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Q&A with a Curriculum Fellow: Jill Zintsmaster


Jill Zintsmaster is a Title 1 Math Specialist at Picture Rocks Elementary School (PK-6) in the Marana School District, a largely rural area outside Tucson, AZ. She majored in elementary education and minored in math, earning a middle school credential. She also earned a Master’s in diversity and social justice in education, where she saw the importance of quality curriculum in providing access to the neediest students. 

Before she became a Eureka Curriculum Fellow, the six-year educator helped draft an earlier version of her school’s math curriculum, taught 4th-grade classes, then spent the rest of her time providing one-on-one and small-group remedial support to struggling students. As a Fellow, she splits her time between the classroom and helping to review and strengthen the Eureka Math curriculum. She discussed her experiences with us.

Jill's Timeline
2013-14: Tasked with developing school’s standards-aligned math curriculum
2014-15: Discovered Eureka and started using it to supplement her own lessons
2015-16: Kept adding Eureka lessons
2016-17: Her school began using Eureka exclusively
2017-18: District adopted Eureka fully
Fall 2017: Jill named a Eureka Fellow


Why did you apply to become a Eureka Curriculum Fellow?

A few years ago, when the new standards were first rolling out, our district left it up to each school to develop its own curriculum or find outside resources that were aligned to the standards and were rigorous. I was in charge of our school’s math curriculum. In developing resources, I was introduced to Eureka (then EngageNY Math) and started using it more and more. Two of our schools started implementing fully and saw significant student growth. 

It is very deep, very rigorous, lots of problem-solving. Most other publishers just took their old curriculum and rearranged and tweaked it a bit, but it was never fully aligned to the standards. Eureka really hit the math priorities. It was different from our home-grown efforts because it was so coherent from grade to grade. It was intimidating at first, but it was so clearly good for our kids. It’s much better now that all schools are using it, so kids and teachers are so familiar with the models and approaches.

The data shows significant growth, but the biggest impact is how kids see all the connections in Eureka Math’s A Story of Units from K through Grade 5. It’s so awesome to teach fractions and hear kids say, “Oh my God, this is so easy.” Fractions are no longer a scary, independent topic. They’re taking what they know about whole numbers and resizing them.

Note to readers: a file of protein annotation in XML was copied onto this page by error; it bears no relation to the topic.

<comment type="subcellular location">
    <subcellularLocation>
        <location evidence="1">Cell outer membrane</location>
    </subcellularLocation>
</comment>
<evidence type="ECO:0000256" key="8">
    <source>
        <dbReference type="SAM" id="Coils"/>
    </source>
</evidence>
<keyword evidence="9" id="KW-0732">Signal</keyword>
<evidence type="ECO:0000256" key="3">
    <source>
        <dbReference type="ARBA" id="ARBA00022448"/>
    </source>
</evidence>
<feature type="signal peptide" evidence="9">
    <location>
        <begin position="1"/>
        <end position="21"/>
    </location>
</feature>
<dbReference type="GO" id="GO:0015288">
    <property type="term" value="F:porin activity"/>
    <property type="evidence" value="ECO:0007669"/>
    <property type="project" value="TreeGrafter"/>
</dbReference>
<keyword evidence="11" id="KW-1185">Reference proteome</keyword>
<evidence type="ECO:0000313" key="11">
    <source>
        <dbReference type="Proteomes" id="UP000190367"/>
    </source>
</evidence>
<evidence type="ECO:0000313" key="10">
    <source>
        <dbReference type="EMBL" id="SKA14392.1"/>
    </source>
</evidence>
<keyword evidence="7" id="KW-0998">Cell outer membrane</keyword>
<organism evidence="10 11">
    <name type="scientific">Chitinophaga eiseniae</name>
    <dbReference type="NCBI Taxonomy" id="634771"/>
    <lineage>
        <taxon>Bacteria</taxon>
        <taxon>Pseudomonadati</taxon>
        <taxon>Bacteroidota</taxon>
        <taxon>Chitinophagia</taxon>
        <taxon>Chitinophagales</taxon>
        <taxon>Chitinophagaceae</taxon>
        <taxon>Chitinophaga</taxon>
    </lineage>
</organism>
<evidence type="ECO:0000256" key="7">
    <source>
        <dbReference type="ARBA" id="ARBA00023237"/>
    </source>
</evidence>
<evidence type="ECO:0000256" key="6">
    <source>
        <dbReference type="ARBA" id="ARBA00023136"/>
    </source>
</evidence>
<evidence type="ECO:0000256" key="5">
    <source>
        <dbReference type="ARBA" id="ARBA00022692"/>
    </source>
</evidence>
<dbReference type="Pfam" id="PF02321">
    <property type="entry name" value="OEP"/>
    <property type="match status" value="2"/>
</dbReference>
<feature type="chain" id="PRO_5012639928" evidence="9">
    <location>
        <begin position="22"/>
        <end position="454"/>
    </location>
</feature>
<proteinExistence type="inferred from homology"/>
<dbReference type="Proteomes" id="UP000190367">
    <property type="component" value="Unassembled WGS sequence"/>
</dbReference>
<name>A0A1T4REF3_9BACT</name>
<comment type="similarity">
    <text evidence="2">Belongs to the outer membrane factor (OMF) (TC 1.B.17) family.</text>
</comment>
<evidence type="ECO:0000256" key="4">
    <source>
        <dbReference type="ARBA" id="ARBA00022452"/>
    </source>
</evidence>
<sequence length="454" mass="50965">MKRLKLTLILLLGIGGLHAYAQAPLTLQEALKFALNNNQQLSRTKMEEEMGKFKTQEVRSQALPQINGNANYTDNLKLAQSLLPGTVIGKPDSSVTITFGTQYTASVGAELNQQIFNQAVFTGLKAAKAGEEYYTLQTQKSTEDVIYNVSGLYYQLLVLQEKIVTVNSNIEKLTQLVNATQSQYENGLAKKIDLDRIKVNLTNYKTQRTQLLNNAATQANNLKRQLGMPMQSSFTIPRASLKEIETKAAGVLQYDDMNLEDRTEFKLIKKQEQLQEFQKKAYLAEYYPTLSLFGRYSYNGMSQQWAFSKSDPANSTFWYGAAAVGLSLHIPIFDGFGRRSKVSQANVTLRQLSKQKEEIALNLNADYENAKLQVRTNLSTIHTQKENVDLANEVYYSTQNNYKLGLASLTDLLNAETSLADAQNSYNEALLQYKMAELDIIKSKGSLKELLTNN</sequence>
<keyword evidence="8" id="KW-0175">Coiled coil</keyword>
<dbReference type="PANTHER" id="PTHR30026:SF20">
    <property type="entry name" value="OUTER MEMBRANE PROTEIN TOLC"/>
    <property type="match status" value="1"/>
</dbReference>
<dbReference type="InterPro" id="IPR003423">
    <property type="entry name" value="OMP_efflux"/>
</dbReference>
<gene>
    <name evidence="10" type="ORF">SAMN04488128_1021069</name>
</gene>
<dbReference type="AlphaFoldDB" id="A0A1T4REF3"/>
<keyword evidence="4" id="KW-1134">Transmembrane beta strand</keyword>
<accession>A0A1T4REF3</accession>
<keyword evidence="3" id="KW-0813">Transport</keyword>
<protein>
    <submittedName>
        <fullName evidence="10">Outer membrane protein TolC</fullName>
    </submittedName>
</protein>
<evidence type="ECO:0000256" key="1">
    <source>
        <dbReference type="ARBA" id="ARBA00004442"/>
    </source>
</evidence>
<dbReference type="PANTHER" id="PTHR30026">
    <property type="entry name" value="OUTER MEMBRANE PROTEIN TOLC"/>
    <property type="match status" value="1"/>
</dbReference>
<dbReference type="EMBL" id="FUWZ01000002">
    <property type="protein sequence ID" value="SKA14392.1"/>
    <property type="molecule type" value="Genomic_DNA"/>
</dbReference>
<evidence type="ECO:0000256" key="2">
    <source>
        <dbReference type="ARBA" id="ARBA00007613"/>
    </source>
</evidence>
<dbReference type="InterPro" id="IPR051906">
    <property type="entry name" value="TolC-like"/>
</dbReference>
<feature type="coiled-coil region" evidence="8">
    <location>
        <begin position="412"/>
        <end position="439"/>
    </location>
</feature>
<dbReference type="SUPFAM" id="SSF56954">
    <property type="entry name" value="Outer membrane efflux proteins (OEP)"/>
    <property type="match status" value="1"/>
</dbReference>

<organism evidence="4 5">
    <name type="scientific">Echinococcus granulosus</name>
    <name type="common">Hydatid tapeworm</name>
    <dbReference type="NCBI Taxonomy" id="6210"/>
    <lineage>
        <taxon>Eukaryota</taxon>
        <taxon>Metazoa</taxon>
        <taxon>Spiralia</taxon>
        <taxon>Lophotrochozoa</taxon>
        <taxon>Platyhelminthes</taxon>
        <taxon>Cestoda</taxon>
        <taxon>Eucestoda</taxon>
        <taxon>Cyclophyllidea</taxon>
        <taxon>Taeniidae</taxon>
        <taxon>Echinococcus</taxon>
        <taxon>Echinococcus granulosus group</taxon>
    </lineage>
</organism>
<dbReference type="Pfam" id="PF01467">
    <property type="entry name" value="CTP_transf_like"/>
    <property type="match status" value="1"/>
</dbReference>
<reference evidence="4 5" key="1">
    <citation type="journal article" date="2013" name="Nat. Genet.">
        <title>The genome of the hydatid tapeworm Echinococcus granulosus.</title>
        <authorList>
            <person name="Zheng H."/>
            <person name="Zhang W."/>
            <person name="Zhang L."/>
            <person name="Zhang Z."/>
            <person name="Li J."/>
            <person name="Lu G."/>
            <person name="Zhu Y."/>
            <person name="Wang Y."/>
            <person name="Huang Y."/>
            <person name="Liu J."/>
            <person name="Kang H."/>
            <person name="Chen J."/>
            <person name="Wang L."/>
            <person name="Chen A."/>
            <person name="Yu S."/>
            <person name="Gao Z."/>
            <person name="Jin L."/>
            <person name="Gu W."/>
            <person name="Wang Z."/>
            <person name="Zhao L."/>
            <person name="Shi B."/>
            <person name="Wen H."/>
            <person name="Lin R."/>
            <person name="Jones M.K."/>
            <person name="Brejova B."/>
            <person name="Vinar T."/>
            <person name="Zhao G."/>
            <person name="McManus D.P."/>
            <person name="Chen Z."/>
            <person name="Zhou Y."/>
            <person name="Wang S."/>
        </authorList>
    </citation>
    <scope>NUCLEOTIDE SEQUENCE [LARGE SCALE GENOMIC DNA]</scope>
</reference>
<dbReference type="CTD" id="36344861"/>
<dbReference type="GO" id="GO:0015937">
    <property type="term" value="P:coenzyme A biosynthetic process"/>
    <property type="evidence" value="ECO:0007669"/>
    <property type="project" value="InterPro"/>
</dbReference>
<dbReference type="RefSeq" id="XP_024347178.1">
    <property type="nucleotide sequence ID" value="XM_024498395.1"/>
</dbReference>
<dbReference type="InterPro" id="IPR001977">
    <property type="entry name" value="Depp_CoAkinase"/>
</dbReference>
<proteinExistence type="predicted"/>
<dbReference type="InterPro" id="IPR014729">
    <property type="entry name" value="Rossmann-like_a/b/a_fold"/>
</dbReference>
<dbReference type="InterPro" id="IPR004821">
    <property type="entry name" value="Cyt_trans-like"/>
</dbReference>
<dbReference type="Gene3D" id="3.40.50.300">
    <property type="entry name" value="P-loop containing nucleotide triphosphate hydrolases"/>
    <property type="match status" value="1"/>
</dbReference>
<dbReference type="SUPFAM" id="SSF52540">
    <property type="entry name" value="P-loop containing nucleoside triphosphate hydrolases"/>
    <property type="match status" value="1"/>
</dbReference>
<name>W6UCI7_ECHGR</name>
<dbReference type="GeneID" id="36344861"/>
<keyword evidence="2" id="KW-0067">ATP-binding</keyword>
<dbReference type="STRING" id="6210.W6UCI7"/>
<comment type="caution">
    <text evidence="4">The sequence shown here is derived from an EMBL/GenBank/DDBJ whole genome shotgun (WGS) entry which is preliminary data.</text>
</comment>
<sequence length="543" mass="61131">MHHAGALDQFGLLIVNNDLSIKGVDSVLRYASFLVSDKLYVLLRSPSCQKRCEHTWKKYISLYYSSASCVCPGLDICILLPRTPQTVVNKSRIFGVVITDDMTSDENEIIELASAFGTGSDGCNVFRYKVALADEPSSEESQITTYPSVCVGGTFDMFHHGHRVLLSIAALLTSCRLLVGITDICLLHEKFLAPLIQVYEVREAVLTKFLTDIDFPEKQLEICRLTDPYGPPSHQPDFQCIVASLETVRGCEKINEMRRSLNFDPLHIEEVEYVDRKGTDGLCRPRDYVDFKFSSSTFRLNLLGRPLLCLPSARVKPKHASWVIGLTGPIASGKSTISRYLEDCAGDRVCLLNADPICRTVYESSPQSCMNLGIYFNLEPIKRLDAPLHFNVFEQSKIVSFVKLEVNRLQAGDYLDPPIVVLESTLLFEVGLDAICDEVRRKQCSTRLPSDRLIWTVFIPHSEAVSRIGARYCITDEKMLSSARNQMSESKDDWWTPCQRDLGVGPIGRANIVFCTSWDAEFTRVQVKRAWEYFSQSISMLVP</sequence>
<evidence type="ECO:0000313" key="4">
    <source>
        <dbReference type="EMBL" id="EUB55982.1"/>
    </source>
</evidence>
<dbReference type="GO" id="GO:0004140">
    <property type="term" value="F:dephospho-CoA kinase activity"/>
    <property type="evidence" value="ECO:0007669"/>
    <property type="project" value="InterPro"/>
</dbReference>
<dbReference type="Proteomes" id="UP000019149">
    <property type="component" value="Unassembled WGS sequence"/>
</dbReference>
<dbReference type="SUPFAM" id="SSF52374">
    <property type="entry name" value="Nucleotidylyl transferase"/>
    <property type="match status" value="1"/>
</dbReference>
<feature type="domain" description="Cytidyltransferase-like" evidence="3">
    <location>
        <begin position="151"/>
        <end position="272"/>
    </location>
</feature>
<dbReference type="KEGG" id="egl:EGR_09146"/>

On becoming a Eureka Curriculum Fellow
In addition to my enthusiasm for the curriculum, I enjoy writing lessons and thinking about the progression of ideas. Being a Eureka Curriculum Fellow allows me to continue that.

I want to learn from and work with math educators who are so passionate about math and who know the content so well. I want to get a better understanding of this curriculum, how it actually gets written behind then scenes, then take it back to my classrooms, school, and district.


The importance of quality curriculum
Especially coming from a school and district that didn't have a curriculum for a while, the need was very apparent. It provides a huge support for teachers, a foundational tool they can go to that frees up their energy and time to address kids’ individual instructional needs. Plus, the standards are so different from what we expected kids to learn before and what we were taught in school, we need a good curriculum to teach well. 


Initial focus on large-number multiplication and division
I’m in a study group of 14—a mix of Fellows and teacher-writers. Our first step is to closely look at the current version, and discuss what topics and areas could be strengthened. Right now, I’m focused specifically on large-number multiplication and division in grades 3 through 5. I’m spending 10-12 hours a week reviewing the materials, networking with educators online, and then discussing the lessons with my colleagues through video conferences. We have a good diversity of views. It really helps to have the perspective of folks like me who are in the classroom to be able to say, “Here’s what my kids struggled with.” 

For instance, I personally think that the order of topics could be improved in places to help students better go from the concrete to the abstract.  This attention to revising what is already so good is what makes Eureka stand out in the crowd.


An initial a-ha

One a-ha for me, as a 4th-grade teacher, has been getting a greater understanding of what’s happening in 3rd and 5th grades and how the curriculum builds. It's been so useful to talk to the original writers and ask them, “What is this? Why is it here?” And then discuss how to make it clearer to other teachers who may have similar questions.  


Bringing the insights back to her district
Back home, I’m sharing insights with my peers and working with the district math specialist to do professional development focused on fluency, the ability to perform math problems accurately and quickly. I’m continuing to lead the 4th-grade professional learning community in my school. And of course, I’m available to provide advice to individual teachers who have questions.

I’m most interested in finding ways to have more impact, providing more math support that’s based on the day-to-day needs of classroom teachers.